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What San Francisco Found in Their Own Sludge

  • What San Francisco Found in Their Own Sludge
    By Jill Richardson
    lavidalocavore.org, April; 8, 2010
    Straight to the Source

San Francisco HAS done tests of their own sludge in the past, and I've got a copy of the results. Now, the stuff tested isn't the same as the stuff that was given out to gardeners as "compost." But it was one ingredient in that compost, along with sludge from 8 other counties and yard waste.

San Francisco's own tests of its sludge looked for heavy metals, PCBs, dioxins, volatile and semivolatile organic compounds, and pesticides. They didn't look for pharmaceuticals, steroids, hormones, or anything living (bacteria, parasites, etc). And they found some concerning stuff. Details below.

Just a note on these chemicals... what I would like to be able to tell you is where they came from, how they could be prevented from getting into sludge, what their risks are, at what concentrations they are dangerous, and whether or not they are absorbed by plants if they are in the soil where the plants go (and at what concentrations). That is not necessarily information I have though. I did the best I could. I realize these are all very relevant pieces of information. If something is dangerous in the soil but plants don't absorb it, then it could be no big deal (unless there are kids playing in the soil and that makes it a big deal). On the flipside, if plants absorb something and its concentration increases in the plant tissue, that is a VERY big deal. I'm not ignoring the importance of this. Right now I'm just giving you what I could find with the hope that I can learn more and report it soon.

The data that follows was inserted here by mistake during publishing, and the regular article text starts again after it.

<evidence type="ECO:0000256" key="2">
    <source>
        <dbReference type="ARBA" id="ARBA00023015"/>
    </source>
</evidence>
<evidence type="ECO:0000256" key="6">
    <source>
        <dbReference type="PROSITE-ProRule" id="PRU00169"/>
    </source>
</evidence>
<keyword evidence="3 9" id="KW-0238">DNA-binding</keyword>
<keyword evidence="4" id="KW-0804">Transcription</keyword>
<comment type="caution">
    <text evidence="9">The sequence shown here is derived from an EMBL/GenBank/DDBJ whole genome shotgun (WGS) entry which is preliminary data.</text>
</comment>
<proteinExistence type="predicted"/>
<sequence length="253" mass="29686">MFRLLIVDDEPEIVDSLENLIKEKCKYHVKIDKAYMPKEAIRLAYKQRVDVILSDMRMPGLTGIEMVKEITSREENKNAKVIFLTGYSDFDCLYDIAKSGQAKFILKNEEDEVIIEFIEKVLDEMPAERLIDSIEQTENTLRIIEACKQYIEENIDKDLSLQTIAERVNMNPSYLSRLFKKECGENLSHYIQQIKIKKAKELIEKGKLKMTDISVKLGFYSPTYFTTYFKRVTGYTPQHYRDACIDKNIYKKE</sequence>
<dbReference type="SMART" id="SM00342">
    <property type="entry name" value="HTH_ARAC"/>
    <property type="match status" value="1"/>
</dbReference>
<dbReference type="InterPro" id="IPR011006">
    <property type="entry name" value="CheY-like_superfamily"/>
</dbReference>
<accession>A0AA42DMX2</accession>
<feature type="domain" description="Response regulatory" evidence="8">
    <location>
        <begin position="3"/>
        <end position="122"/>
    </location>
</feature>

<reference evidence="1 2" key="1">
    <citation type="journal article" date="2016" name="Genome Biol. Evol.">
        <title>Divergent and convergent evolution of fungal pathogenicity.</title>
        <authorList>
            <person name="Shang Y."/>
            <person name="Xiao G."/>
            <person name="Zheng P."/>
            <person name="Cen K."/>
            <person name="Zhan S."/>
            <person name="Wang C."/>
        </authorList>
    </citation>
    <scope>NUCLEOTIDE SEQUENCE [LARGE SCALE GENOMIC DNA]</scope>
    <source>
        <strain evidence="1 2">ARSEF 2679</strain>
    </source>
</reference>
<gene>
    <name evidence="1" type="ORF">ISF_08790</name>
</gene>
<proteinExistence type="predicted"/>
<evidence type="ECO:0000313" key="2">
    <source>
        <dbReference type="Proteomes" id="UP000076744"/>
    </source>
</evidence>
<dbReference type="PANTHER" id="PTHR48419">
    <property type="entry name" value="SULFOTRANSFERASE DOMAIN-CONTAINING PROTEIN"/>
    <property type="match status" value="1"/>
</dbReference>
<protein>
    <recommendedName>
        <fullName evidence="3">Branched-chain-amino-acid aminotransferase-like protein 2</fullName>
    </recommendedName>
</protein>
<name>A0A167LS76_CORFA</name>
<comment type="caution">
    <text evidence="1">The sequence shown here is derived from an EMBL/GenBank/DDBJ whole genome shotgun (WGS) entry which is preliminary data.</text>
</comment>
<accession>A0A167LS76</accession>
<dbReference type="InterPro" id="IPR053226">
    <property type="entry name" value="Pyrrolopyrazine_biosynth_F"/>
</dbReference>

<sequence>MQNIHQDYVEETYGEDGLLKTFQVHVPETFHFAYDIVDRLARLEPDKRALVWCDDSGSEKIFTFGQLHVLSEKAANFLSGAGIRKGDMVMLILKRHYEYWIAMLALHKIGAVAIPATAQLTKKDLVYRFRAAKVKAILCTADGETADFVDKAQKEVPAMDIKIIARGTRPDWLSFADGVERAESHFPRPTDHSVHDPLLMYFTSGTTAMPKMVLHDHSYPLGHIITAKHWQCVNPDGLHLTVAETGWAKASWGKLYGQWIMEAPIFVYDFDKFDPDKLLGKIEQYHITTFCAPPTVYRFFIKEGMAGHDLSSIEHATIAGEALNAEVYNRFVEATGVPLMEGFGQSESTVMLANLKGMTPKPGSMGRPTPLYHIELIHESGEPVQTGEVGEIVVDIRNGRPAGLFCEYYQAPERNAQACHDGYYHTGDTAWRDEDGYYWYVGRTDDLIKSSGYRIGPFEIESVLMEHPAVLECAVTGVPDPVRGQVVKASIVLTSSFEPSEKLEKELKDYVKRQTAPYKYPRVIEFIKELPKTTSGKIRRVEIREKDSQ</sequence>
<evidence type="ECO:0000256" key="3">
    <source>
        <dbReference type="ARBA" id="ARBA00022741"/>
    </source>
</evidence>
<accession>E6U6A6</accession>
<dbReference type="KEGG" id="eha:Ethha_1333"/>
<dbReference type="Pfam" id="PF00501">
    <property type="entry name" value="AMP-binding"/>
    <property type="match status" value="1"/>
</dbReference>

1,2-Dibromo-3-Chloropropane (a.k.a. DBCP) DBCP is a nematicide (nematode killer) that was used as a soil fumigant until it was banned in 1979 for everything except Hawaiian pineapples. It was banned for Hawaiian pineapples in 1985. It was sold under trade names Nemagon and Fumazone. The maximum amount allowed in drinking water is 2 parts per billion. In 2009 tests, it was present in the sludge from San Francisco's Oceanside facility at 89 ppb.

According to the EPA, the safe level of DBCP is zero and health effects are as follows:

Short-term: EPA has found DBCP to potentially cause the following health effects when people are exposed to it at levels above the MCL for relatively short periods of time: kidney and liver damage and atrophy of the testes.

Long-term: DBCP has the potential to cause the following effects from a lifetime exposure at levels above the MCL: kidney damage and antifertility; cancer.

In California, it is a Prop 65 carcinogen and male reproductive toxin.

Bis(2-ethylhexyl) phthalate (a.k.a. DEHP) DEHP is used as a plasticizer for PVC plastic (which is used in a lot of packaging materials). The safe amount set by the EPA is zero, and the maximum amount allowed in drinking water is 6ppb. This was found in sludge from San Francisco's Southeast facility at 370ppb. According to the EPA, health effects are as follows:

Short-term: EPA has found phthalate to potentially cause the following health effects when people are exposed to it at levels above the MCL for relatively short periods of time: mild gastrointestinal disturbances, nausea, vertigo.

Long-term: Phthalate has the potential to cause the following effects from a lifetime exposure at levels above the MCL: damage to liver and testes; reproductive effects; cancer.

DEHP is a Prop 65 http://www.pesticideinfo.org/Detail_Chemical.jsp?Rec_Id=PC36325  carcinogen and male reproductive toxin.